This month marks the second anniversary of the Deepwater Horizon oil rig explosion in the Gulf of Mexico that killed 11 workers and leaked 4.9 million barrels of crude oil, causing extensive damage to marine and wildlife habitats and to the area’s fisheries and tourism industry. The spill’s local impact still unfolds.
Now the nation is in the midst of an election-year energy debate -- with mostly a sole focus on rising prices at the pump -- that is, in light of the Gulf disaster, woefully shortsighted. This is underscored by a recent report from the Organization for Economic Co-operation and Development.
The organization calculated that world energy use is on pace to increase 80 percent by mid-century, with 85 percent of the energy coming from fossil fuels. Carbon emissions will double by 2050, which would likely push global temperatures past the target of two degrees Celsius, beyond which scientists say climate change could be extremely dangerous. Air pollution also will increase along with the incidence of cardiovascular disease, asthma and other health consequences.
The organization suggested putting a cost on polluting and greenhouse gas emissions with carbon taxes and cap-and-trade practices. Given the dangers ahead of us, these market-driven trading mechanisms seem a better option than federal micromanagement -- the current policy of both political parties.
Besides an honest admission that we really can’t drill our way to continuing cheap gas, what’s missing as well from the current debate is any acknowledgment of the rising hidden costs of that gallon of gas at the pump. The kind of risky offshore mile-deep drilling that precipitated the Gulf spill is a case in point.
After a moratorium, the White House put in place tougher drilling requirements, then opened new areas to development in the Gulf and in remote parts of the Arctic that are a 1,000 miles from the nearest Coast Guard base. House Republicans have pushed through legislation that speeds drilling plan reviews and opens even more new areas. “The Republicans and the oil industry are maintaining the speed-over-safety mentality that led to the BP disaster in the first place,” said Rep. Edward Markey, a Massachusetts Democrat who had been critical of the president’s response to the spill from the BP-leased rig. What’s more, House Republicans are even pressing now to open the Atlantic and Pacific coasts to drilling, politically off limits since the 1969 Santa Barbara oil spill.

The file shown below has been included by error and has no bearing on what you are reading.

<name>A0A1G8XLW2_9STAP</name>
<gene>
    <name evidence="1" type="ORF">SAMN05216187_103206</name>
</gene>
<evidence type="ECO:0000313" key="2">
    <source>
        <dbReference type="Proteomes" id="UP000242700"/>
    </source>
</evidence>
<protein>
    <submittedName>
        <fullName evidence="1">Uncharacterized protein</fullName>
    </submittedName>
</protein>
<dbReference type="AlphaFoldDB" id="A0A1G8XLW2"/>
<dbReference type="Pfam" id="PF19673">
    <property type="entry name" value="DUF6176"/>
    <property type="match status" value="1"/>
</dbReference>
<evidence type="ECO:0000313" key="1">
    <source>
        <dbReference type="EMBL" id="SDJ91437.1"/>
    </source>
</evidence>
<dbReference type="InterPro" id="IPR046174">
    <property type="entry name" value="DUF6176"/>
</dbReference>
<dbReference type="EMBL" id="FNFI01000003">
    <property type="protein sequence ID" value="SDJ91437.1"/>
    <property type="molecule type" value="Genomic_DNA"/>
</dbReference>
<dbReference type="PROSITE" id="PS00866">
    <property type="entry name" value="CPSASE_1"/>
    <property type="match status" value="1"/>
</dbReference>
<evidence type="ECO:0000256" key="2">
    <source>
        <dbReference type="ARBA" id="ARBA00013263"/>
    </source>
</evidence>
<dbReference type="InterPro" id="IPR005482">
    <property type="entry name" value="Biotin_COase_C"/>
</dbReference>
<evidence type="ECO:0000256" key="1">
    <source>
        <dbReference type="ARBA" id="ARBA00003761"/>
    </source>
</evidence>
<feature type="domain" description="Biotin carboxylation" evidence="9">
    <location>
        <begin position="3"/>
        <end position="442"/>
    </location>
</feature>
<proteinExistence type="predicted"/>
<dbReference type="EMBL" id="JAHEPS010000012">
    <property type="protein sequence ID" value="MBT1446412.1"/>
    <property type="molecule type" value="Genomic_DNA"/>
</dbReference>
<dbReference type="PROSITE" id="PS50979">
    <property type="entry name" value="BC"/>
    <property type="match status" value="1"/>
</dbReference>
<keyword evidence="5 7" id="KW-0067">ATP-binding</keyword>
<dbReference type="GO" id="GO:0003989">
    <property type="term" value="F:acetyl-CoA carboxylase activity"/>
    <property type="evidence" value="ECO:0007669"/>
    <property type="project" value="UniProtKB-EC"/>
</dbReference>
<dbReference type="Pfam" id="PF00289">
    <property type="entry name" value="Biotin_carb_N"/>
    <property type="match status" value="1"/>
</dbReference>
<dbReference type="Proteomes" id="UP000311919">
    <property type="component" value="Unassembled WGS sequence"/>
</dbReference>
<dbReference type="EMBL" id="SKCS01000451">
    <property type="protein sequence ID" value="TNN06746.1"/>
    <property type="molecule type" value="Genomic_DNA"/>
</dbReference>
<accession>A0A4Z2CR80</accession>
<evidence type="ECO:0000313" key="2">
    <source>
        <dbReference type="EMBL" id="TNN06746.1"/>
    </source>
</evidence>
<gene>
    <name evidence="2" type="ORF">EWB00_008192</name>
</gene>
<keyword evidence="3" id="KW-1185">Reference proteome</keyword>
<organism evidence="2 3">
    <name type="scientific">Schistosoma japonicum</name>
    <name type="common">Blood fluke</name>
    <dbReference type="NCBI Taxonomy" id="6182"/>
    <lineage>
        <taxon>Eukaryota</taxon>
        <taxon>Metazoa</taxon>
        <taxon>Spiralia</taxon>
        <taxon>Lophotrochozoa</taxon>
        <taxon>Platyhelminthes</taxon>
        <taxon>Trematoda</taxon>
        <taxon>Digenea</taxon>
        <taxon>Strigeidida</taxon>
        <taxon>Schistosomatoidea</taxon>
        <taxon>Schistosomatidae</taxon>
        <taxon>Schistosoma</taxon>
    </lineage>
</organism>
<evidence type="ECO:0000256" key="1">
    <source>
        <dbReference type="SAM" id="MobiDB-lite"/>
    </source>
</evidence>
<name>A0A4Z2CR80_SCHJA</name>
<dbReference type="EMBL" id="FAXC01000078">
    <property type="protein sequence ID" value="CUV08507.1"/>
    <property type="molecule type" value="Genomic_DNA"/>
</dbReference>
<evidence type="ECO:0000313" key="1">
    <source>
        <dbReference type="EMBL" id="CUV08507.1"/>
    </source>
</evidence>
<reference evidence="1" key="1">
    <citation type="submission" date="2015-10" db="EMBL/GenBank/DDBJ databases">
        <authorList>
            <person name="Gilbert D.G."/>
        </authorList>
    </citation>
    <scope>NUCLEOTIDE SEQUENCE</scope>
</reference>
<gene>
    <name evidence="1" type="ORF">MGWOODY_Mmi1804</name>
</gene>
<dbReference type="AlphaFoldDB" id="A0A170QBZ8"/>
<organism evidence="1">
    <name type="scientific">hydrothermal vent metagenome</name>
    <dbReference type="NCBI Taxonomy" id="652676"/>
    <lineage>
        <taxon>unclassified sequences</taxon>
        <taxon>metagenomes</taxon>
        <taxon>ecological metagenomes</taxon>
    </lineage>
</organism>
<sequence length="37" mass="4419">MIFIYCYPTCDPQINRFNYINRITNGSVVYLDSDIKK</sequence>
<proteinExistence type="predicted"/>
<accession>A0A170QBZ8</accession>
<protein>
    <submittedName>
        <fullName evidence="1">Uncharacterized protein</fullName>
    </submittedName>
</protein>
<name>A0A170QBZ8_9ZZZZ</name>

Are we so hopelessly addicted to fossil fuels that we will cave in again and again to the oil industry, putting in harm’s way the fragile Arctic, our other two coasts, and even risking the country’s heartland if Keystone pipeline proponents prevail?
A success on another front in energy policy demonstrates how some pollution management can prepare the way for constructive change.
On March 27 the Environmental Protection Agency proposed the first-ever limits of greenhouse gas emissions from new power plants. The rule -- tagged the Carbon Pollution Standard -- wouldn’t apply to some 15 plants that are expected to break ground next year but after that, coal-fired plants would have to capture and store some of their carbon dioxide emissions. An expensive measure, this practice isn’t in use anywhere presently.
“These first-ever carbon pollution standards for new power plants mean that business as usual for the nation’s biggest sources of carbon pollution, dirty coal-burning utilities, is over,” Sierra Club executive director Michael Brune said.
Sr. Karen Donahue, a justice coordinator for the Sisters of Mercy of the Americas from Michigan, said: “We commend the EPA for taking this important step to reduce emissions that are fueling global warming and catastrophic climate change.”
The EPA move lays groundwork for efforts to find cleaner and more sustainable ways to generate power.
More and more of these kinds of efforts will result in a clean-energy nation. Making it so will present us a challenge equal to other major projects in our history -- the transcontinental railroad, the Panama Canal, the interstate highway system, the Apollo space project. These undertakings required pushing the envelope of technological development and also spurred business opportunity, creating many new jobs and whole new industries.
Moving toward energy independence from cleaner sources and away from the greenhouse-gas-emitting, fossil-fuel burning, mountaintop-leveling, air-polluting way of life can unite us in a common endeavor, and ensure that the gravely damaged wetlands and economic suffering on our Gulf Coast were not in vain.